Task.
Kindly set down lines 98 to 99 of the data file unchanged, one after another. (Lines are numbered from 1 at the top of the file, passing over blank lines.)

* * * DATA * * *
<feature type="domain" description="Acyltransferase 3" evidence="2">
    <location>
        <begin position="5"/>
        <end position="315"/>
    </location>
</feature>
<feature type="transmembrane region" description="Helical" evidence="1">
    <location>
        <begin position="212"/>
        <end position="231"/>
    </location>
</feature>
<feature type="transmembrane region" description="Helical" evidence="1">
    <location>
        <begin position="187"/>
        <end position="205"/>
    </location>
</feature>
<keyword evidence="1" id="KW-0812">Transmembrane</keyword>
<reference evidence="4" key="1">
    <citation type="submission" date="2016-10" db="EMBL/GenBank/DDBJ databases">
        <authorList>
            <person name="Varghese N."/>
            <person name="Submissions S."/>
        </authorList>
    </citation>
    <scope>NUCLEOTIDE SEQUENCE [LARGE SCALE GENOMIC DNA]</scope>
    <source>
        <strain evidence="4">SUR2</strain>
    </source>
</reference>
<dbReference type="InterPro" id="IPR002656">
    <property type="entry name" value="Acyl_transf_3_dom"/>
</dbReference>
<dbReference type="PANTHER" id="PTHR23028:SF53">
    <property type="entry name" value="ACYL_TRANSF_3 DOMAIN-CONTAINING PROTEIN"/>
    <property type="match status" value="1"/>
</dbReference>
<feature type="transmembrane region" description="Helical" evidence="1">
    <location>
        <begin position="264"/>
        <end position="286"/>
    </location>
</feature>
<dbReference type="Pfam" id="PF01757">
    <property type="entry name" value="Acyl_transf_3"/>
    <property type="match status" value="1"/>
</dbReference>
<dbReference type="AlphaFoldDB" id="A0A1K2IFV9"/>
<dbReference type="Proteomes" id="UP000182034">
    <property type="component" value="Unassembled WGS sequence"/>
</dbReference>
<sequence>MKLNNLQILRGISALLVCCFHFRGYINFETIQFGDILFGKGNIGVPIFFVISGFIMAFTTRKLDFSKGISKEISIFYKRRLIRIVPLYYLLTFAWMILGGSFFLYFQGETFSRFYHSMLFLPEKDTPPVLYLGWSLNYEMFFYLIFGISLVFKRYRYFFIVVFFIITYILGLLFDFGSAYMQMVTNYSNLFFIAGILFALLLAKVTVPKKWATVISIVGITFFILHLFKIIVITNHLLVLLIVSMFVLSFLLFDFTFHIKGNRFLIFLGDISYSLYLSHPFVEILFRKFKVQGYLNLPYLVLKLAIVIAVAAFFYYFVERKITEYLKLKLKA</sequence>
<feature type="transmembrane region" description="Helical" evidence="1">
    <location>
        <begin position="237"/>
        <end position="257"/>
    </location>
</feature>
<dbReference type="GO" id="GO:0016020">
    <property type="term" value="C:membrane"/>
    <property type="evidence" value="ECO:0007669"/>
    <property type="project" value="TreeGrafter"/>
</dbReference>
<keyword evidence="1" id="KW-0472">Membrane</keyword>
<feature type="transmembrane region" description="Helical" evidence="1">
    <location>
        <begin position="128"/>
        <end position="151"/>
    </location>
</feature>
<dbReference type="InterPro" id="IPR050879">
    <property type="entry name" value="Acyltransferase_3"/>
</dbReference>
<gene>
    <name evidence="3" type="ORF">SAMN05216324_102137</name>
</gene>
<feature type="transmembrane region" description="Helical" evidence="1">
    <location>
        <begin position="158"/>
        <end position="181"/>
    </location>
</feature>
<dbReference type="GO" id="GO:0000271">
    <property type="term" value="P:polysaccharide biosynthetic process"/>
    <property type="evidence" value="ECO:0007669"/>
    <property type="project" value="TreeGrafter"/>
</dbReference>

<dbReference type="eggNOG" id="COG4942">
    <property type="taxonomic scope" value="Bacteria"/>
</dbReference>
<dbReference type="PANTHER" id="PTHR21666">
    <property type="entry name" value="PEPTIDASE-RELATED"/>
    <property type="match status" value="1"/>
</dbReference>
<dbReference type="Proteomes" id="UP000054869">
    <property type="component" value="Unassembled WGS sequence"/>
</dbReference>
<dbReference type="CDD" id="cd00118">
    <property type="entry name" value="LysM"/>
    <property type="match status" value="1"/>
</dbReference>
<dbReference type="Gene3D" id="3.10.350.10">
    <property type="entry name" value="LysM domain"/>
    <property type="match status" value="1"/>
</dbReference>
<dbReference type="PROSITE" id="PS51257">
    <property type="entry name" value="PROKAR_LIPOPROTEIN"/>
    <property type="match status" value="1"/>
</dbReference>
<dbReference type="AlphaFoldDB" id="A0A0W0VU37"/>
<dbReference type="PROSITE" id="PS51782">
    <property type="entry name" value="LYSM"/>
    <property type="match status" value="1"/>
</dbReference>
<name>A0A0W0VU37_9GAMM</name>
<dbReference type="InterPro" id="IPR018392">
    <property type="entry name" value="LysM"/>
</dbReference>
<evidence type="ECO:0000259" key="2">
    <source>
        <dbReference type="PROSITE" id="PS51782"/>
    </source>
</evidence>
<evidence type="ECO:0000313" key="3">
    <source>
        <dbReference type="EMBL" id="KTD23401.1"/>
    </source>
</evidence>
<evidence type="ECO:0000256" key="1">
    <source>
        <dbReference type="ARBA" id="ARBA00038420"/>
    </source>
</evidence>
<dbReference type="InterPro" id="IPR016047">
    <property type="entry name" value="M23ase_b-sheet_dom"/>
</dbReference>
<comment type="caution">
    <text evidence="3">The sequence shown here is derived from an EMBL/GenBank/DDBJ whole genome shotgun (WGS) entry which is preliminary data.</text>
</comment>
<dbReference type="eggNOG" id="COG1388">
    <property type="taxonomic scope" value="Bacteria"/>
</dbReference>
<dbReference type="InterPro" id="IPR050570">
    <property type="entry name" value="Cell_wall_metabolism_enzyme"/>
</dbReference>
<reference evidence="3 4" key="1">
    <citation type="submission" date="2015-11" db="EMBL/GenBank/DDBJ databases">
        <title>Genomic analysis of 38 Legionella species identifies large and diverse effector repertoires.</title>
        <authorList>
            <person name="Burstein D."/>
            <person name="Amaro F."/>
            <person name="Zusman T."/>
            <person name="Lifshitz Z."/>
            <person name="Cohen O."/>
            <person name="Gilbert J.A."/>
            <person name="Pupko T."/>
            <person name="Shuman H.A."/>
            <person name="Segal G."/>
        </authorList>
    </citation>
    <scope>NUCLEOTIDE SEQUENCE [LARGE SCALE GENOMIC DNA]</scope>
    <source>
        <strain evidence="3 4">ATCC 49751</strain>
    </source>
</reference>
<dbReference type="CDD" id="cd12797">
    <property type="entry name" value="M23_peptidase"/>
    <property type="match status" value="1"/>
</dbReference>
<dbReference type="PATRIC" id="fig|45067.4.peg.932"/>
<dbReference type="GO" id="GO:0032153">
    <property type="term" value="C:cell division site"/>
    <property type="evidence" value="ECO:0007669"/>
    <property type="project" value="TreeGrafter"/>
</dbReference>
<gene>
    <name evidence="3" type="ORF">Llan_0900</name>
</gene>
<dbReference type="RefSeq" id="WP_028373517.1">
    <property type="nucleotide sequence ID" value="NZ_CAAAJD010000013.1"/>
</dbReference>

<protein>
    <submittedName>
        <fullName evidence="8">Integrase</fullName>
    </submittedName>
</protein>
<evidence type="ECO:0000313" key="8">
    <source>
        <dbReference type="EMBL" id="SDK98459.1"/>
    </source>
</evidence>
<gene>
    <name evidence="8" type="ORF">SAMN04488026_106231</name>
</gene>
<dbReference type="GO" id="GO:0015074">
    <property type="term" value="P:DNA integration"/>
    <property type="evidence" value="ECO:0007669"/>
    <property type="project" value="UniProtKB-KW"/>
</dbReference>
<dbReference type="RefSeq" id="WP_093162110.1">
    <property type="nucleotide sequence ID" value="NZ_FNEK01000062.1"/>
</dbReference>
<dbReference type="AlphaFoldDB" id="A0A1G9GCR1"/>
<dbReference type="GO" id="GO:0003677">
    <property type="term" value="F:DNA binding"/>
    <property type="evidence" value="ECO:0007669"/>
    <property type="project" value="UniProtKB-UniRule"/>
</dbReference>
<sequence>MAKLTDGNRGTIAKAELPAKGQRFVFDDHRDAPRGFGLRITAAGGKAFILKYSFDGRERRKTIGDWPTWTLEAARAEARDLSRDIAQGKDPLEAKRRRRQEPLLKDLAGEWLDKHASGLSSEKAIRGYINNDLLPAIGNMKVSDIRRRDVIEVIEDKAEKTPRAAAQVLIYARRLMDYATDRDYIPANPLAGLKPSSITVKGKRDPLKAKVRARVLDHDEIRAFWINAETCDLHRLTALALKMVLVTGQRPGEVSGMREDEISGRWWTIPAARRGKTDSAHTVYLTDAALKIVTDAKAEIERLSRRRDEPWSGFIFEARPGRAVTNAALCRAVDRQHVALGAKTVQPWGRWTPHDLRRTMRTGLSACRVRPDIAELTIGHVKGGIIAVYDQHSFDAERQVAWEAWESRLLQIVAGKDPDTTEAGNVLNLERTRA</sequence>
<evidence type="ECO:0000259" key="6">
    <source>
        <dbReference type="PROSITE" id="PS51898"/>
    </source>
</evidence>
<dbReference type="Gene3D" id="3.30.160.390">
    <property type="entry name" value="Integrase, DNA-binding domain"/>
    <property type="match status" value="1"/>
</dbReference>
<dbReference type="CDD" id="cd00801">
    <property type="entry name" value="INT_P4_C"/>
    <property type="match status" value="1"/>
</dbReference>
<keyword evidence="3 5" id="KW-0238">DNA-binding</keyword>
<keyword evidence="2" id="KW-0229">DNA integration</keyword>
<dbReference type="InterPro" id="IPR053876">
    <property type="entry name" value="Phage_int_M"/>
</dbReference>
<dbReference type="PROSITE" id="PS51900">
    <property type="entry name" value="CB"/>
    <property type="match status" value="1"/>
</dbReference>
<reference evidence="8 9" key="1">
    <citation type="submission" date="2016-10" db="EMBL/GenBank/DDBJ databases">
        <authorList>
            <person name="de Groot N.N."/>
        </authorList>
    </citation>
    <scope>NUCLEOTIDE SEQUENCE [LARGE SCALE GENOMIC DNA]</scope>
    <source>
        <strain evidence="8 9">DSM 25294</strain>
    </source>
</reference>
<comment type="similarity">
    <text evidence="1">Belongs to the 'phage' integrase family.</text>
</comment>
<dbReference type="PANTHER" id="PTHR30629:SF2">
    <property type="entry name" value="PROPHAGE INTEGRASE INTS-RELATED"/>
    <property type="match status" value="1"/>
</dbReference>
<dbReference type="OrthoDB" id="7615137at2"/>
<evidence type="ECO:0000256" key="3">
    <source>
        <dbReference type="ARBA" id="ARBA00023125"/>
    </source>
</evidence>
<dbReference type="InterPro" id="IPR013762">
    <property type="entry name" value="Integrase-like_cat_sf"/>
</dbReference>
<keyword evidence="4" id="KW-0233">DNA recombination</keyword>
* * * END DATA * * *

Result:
</dbReference>
<dbReference type="CDD" id="cd00118">